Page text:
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71 WHAT ASPECTS OF CAPACITY-BUILDING NEED MORE EMPHASIS? INFORMATION FOR DECISION-MAKING Stewardship of ocean and coastal ecosystems requires numerous complex decisions in the face of a high degree of uncertainty. The decisions are complex because they involve multiple uses, various sources of information, and diverse societal values. The implications of alternative decisions are highly uncertain because of inherent variability in ecosystems, incomplete scientific understanding, and imperfect implementation of decisions. Some of the uncertainty is considered irreducible in that the future state of ecosystems will never be perfectly predictable even with complete scientific understanding. Thus, a high priority should be given to developing capacity to make complex decisions in the face of uncertainty. Information Transfer Low levels of education, inadequate awareness of ocean and coastal issues, uneven access to information, and low environmental literacy are clear constraints on improving management in many places. Greater education and awareness of ocean issues, and spe- cifically how oceans and coasts contribute to human well-being, would provide a founda- tion for building capacity for ocean stewardship. Donors can invest in specific education and outreach initiatives or can underwrite projects and programs that focus on creating or maintaining access to information. Some programs, such as One Laptop per Child (One One Laptop per Child Foundation, 2007), show promise of providing inexpensive technology ), to impoverished regions. The increased availability of inexpensive or free software, such as Open Source (Open Source Initiative, 2007), can further expand the access of developing countries to information, educational tools, and networking. Information technology pro- grams may include support for Web-based information portals, such as that of the World Ocean Observatory (2007), and for projects to provide hardware, install telecommunica- tion lines, or teach people how to access the information on the Internet. Facilitating the transfer of information is important, but thought must also be given to passing current knowledge on to future generations. In other words, experts need to know how to educate youth, increase general awareness and knowledge, and ensure the transfer of information between generations (see Box 2.1). Decision-Support Tools Decision-support tools are evolving rapidly as society comes to grips with the reality of having to make complex decisions based on limited information in an uncertain world. Some of the capacities needed to use and design decision-support tools can be obtained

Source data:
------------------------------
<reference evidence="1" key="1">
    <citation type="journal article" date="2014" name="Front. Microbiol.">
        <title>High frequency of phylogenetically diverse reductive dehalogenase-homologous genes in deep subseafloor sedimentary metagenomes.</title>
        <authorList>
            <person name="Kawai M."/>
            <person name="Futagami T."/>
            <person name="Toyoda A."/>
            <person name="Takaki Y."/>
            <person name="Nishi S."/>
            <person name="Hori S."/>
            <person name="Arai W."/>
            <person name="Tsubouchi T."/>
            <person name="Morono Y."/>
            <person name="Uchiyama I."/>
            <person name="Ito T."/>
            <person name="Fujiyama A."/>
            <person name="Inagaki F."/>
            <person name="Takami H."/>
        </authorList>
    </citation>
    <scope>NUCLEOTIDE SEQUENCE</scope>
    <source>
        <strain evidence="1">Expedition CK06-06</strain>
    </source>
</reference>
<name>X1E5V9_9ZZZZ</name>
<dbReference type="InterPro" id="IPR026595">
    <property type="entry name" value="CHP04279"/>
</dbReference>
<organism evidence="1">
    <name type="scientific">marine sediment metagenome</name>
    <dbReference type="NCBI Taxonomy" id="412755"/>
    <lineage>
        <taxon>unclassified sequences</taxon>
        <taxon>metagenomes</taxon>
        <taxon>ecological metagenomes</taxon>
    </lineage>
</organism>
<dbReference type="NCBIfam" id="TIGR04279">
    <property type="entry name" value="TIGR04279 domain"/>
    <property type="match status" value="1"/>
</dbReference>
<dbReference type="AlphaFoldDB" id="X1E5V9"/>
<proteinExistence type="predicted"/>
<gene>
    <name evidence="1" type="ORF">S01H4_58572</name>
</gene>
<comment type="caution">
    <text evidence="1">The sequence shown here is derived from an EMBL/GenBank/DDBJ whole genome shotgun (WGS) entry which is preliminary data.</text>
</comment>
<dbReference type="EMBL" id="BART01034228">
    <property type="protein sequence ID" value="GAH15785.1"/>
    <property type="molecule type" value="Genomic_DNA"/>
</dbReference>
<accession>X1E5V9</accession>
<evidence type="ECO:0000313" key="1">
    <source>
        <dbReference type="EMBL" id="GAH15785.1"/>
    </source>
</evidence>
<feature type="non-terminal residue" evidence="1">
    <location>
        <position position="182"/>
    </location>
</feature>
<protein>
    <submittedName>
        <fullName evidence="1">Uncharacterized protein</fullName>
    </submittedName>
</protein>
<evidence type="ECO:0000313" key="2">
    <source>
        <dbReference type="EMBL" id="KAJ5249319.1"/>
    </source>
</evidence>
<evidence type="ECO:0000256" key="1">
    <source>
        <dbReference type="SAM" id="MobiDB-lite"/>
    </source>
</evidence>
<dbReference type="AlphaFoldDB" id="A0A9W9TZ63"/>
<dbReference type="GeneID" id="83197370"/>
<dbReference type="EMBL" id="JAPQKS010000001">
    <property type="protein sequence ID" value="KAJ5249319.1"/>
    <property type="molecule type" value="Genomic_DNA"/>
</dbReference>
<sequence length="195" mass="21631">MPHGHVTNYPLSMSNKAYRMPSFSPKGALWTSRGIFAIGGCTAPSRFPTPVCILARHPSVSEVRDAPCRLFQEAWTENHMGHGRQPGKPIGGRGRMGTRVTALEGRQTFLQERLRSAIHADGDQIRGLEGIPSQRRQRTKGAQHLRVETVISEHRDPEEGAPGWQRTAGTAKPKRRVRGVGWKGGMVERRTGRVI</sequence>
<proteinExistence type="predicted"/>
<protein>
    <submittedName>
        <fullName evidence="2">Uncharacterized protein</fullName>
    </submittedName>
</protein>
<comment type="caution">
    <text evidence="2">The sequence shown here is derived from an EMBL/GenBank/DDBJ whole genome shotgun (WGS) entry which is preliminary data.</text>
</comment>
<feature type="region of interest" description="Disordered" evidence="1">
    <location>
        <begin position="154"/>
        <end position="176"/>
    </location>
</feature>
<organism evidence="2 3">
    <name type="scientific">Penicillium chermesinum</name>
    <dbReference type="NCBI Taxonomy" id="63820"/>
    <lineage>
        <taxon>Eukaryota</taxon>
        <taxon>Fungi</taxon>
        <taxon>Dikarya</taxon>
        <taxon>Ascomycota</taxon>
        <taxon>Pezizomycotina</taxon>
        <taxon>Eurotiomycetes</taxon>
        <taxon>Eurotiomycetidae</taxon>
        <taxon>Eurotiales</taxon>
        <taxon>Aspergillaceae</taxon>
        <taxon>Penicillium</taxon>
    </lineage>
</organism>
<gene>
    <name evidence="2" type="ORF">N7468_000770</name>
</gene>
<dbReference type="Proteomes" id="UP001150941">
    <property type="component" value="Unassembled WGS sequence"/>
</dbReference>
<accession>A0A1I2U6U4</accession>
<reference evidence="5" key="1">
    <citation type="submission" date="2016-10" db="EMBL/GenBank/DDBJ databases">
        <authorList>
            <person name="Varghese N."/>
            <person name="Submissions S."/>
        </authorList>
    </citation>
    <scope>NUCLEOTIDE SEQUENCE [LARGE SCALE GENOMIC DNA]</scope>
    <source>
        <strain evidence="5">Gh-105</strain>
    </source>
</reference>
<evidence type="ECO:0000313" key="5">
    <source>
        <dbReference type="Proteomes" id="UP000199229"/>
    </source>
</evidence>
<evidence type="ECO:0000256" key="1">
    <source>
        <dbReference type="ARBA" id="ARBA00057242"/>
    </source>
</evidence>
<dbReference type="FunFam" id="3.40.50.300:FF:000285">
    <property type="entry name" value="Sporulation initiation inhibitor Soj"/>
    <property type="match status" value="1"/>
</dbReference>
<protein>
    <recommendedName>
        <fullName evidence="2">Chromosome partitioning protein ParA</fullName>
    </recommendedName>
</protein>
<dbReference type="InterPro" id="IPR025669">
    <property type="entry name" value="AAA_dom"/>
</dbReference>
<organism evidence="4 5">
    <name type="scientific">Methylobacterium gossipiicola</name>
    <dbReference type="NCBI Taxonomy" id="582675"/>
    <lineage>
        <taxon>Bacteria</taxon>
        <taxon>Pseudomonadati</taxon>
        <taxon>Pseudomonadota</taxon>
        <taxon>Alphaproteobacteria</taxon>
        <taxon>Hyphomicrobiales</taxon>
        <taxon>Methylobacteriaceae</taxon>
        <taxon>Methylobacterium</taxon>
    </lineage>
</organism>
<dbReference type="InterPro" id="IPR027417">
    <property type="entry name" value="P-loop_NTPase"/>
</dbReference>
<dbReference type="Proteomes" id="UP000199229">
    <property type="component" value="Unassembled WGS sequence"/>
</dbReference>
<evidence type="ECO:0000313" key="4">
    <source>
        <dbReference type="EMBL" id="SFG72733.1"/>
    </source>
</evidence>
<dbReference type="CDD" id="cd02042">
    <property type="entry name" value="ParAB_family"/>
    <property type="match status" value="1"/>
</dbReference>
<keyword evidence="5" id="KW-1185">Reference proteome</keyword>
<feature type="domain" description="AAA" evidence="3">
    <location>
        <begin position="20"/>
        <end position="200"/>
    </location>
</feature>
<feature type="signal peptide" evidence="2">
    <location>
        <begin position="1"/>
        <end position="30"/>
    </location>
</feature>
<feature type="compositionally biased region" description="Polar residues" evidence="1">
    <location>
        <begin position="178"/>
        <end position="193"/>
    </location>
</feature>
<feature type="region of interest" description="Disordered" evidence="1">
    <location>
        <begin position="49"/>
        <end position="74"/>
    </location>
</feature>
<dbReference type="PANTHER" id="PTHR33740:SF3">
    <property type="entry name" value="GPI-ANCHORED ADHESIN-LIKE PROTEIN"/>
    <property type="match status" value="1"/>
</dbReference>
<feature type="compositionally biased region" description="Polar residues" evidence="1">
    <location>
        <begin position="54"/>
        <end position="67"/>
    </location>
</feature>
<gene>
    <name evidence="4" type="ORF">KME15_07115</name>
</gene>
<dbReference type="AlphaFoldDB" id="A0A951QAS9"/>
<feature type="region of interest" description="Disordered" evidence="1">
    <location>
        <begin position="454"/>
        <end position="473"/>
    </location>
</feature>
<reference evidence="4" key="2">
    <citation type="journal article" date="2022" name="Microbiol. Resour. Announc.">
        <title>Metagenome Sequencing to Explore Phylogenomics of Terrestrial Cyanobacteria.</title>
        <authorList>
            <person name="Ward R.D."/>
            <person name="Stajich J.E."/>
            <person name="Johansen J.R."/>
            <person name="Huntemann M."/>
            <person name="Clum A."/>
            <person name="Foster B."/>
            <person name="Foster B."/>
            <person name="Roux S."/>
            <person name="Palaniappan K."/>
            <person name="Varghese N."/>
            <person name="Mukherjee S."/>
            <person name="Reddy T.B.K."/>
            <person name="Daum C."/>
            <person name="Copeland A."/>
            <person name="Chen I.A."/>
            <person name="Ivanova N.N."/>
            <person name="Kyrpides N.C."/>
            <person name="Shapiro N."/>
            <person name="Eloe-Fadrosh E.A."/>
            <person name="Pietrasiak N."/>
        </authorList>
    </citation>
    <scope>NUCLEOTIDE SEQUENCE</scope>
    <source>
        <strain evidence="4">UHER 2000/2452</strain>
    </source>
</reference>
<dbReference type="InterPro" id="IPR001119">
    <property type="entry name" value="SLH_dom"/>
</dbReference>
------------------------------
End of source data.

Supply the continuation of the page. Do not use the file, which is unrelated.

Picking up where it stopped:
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72 INCREASING CAPACITY FOR STEWARDSHIP OF OCEANS AND COASTS through traditional academic training. Short courses exist or could be developed to pro- vide some decision-support training. However, the field is evolving so rapidly that much of the necessary capacity must be obtained firsthand by working with the people at the forefront of the field. Decision-support tools include the following: • Group processes, which are used to engage stakeholders and decision-makers in identifying and quantifying goals, objective, and acceptable levels of risk. For example, analytical hierarchy processes (AHP) is a mathematical decision-making technique that allows consideration of both qualitative and quantitative aspects of complex decisions by reducing decisions into series of one-to-one comparisons and then synthesizes the results. AHP uses the human ability to compare single properties of alternatives. It not only helps decision-makers choose the best alternative but also provides a clear rationale for the choice. Powerful software is readily available to support AHP. • Policy-oriented databases and data-synthesis tools. Such databases contain infor- mation on characteristics of the state of ecosystems, including resources, resource- use activity (for example, where fishing occurs and its intensity), and community profiles. Such data apply to the specific situation (in terms of the time, place, and issue) under consideration. Data-synthesis tools, such as geographic information systems, may be used to visualize the information. There are also policy-oriented databases that contain information from other situations that can be used to judge decision with respect to how they might have worked out somewhere else. Such data are sometimes analyzed to estimate variables that cannot be estimates from data on any specific situation (this is referred to as a meta-analysis). Learning from others’ experience is a valuable decision support tool. • Risk assessments and decision theory. This is a well-developed field of mathemati- cal statistics that is used to estimate the probability of various outcomes associ- ated with alternative decisions and to identify the optimal decision according to decision-makers’ judgments about the severity of adverse outcomes (minimiza- tion of a loss function). Risk assessments are produced routinely as input into fishery management decisions so that decision-makers are informed about the probability of reaching management goals. Such assessments should be a key element of future decisions on rebuilding plans for fisheries to fulfill the WSSD commitment to rebuild by 2015. • Modeling. Models are used to consistently and concisely express beliefs about the state and dynamics of systems and to test the beliefs against available information on the system. Multiple models may be plausible depending on the available data.